Six Ways to Use a Career Journal for Peak Performance

by Sara Gallagher | January 28, 2021

Are you ready to achieve peak performance? Becoming your best self is difficult to do unless you’ve established a regular habit of self-reflection. The easiest and cheapest form of professional development available, journaling is a powerful tool to process what you’re learning, capture new ideas, formulate plans, and connect with your intention. Struggling with how to get started? Here are six simple ways to use a career journal for your professional development.

1. Get Perspective on Your Current Situation.

Facing a difficult decision or situation at work? Try using a structured method like Six Thinking Hats or OODA Loops to process it and determine a course of action. Journaling through specific situations can yield both clarity and resolve, but you can also use your career journal to process your career more generally. For example, perform a SWOT analysis of your career or complete a leadership assessment tool to capture your strengths and needed areas of development.

2. Record Your Hard Lessons.

When you make a mistake or misstep at work, it can be tempting to try to block it from your memory—but processing mistakes in writing can remove their ability to permanently influence your mood. Over time, recording your lessons may also help you better apply them and assess whether you might have blind spots holding you back.


3. Write Down Advice from Mentors.

Make the most of coaching and mentoring relationships. Record impactful advice or best practices gleaned from those with more experience. But don’t stop there—go a step further and analyze how you can apply this advice to your own professional practice.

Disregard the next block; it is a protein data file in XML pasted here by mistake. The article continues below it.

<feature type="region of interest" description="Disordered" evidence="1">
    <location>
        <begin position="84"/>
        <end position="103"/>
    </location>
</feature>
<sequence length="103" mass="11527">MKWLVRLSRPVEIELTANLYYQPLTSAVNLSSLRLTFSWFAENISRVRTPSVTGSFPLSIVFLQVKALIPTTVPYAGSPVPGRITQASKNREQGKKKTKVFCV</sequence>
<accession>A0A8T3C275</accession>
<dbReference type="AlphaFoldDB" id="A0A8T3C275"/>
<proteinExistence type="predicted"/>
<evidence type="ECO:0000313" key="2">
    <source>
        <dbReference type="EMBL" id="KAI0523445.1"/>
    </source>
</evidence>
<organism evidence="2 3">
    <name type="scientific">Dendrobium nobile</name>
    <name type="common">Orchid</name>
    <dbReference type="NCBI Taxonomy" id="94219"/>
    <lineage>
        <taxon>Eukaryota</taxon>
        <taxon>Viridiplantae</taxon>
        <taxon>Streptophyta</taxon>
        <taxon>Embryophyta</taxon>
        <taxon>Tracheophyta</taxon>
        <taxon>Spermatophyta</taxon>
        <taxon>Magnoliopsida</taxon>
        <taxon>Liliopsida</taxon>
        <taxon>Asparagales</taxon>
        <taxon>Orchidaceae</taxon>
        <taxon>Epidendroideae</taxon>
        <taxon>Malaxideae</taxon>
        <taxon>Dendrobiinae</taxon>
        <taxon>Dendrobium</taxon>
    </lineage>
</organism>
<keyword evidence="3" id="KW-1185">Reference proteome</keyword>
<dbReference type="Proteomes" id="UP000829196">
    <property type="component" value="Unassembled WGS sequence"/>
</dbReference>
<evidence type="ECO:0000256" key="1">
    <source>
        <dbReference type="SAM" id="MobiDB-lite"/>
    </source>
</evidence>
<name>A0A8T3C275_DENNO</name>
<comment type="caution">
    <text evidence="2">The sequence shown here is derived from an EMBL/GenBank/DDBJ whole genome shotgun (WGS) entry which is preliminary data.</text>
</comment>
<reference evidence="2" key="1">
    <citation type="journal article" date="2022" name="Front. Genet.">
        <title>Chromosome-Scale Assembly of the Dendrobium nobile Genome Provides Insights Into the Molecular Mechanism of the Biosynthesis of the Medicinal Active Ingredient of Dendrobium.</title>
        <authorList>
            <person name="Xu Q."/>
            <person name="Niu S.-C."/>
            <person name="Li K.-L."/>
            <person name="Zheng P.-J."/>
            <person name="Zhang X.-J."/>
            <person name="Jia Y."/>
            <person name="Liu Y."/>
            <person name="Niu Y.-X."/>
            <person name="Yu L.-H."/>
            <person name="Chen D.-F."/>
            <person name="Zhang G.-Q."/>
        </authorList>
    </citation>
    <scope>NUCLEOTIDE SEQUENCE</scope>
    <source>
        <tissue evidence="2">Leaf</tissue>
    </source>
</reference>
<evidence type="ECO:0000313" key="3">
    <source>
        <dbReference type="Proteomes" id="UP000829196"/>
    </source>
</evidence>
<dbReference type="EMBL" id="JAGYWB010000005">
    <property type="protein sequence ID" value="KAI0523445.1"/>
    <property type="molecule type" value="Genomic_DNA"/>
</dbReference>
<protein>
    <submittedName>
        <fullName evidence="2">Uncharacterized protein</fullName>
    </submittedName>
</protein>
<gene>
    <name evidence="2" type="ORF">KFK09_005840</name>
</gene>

4. Record Your Achievements.
It’s important to document your lessons, but it is equally important to note your achievements and growth milestones. Not only is it motivating, but it will help you later if you’re faced with a performance review or job search.

5. Design Experiments.
Risk-taking is a necessary part of growth, but small personal experiments in one way to take risks intelligently. For example, if you’re overworked and you need to practice saying “no,” frame it as an experiment. Try saying “no,” in a more limited context, and record the results. How did it make you feel? How did the person respond? What was the political blowback? Now continue performing experiments until you have found the right balance for you.

6. Extrapolate Your Vision.
Everyone should have a personal mission and vision (“what does success look like for me?”) But it can take months or years to develop one that resonates. Use your journal to jot down key phrases, thoughts, or intentions that can be used to build your own.

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